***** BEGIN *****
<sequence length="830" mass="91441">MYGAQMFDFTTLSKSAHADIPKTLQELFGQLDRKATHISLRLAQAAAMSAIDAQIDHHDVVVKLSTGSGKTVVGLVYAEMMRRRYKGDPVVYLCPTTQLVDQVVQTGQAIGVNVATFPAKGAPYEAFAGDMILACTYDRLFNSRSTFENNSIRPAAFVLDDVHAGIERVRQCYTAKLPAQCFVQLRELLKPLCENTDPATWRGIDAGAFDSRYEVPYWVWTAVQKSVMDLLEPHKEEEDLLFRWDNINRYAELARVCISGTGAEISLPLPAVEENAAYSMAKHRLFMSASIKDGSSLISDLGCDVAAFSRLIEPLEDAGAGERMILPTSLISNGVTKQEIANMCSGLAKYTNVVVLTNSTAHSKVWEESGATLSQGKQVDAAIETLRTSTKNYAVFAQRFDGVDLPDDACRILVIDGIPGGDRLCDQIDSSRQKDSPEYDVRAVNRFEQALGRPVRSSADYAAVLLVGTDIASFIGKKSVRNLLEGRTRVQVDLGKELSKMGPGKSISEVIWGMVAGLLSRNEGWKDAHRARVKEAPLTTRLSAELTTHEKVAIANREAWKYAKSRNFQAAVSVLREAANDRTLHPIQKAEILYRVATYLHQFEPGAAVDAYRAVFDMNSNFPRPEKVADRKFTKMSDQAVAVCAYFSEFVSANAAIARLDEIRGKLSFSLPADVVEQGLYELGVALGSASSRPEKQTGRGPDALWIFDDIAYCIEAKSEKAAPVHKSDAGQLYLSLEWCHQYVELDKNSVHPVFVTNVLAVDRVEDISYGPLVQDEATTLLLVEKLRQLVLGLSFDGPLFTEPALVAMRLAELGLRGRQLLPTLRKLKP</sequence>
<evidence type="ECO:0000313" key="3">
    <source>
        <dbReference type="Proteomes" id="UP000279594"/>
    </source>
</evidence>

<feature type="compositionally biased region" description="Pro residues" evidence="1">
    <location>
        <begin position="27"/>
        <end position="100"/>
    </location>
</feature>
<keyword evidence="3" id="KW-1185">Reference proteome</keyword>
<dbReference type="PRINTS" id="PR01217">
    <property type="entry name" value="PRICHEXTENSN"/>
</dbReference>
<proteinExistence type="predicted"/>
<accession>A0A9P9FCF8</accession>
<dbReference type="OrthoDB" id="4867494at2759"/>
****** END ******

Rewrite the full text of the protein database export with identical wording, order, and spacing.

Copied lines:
<sequence length="830" mass="91441">MYGAQMFDFTTLSKSAHADIPKTLQELFGQLDRKATHISLRLAQAAAMSAIDAQIDHHDVVVKLSTGSGKTVVGLVYAEMMRRRYKGDPVVYLCPTTQLVDQVVQTGQAIGVNVATFPAKGAPYEAFAGDMILACTYDRLFNSRSTFENNSIRPAAFVLDDVHAGIERVRQCYTAKLPAQCFVQLRELLKPLCENTDPATWRGIDAGAFDSRYEVPYWVWTAVQKSVMDLLEPHKEEEDLLFRWDNINRYAELARVCISGTGAEISLPLPAVEENAAYSMAKHRLFMSASIKDGSSLISDLGCDVAAFSRLIEPLEDAGAGERMILPTSLISNGVTKQEIANMCSGLAKYTNVVVLTNSTAHSKVWEESGATLSQGKQVDAAIETLRTSTKNYAVFAQRFDGVDLPDDACRILVIDGIPGGDRLCDQIDSSRQKDSPEYDVRAVNRFEQALGRPVRSSADYAAVLLVGTDIASFIGKKSVRNLLEGRTRVQVDLGKELSKMGPGKSISEVIWGMVAGLLSRNEGWKDAHRARVKEAPLTTRLSAELTTHEKVAIANREAWKYAKSRNFQAAVSVLREAANDRTLHPIQKAEILYRVATYLHQFEPGAAVDAYRAVFDMNSNFPRPEKVADRKFTKMSDQAVAVCAYFSEFVSANAAIARLDEIRGKLSFSLPADVVEQGLYELGVALGSASSRPEKQTGRGPDALWIFDDIAYCIEAKSEKAAPVHKSDAGQLYLSLEWCHQYVELDKNSVHPVFVTNVLAVDRVEDISYGPLVQDEATTLLLVEKLRQLVLGLSFDGPLFTEPALVAMRLAELGLRGRQLLPTLRKLKP</sequence>
<evidence type="ECO:0000313" key="3">
    <source>
        <dbReference type="Proteomes" id="UP000279594"/>
    </source>
</evidence>

<feature type="compositionally biased region" description="Pro residues" evidence="1">
    <location>
        <begin position="27"/>
        <end position="100"/>
    </location>
</feature>
<keyword evidence="3" id="KW-1185">Reference proteome</keyword>
<dbReference type="PRINTS" id="PR01217">
    <property type="entry name" value="PRICHEXTENSN"/>
</dbReference>
<proteinExistence type="predicted"/>
<accession>A0A9P9FCF8</accession>
<dbReference type="OrthoDB" id="4867494at2759"/>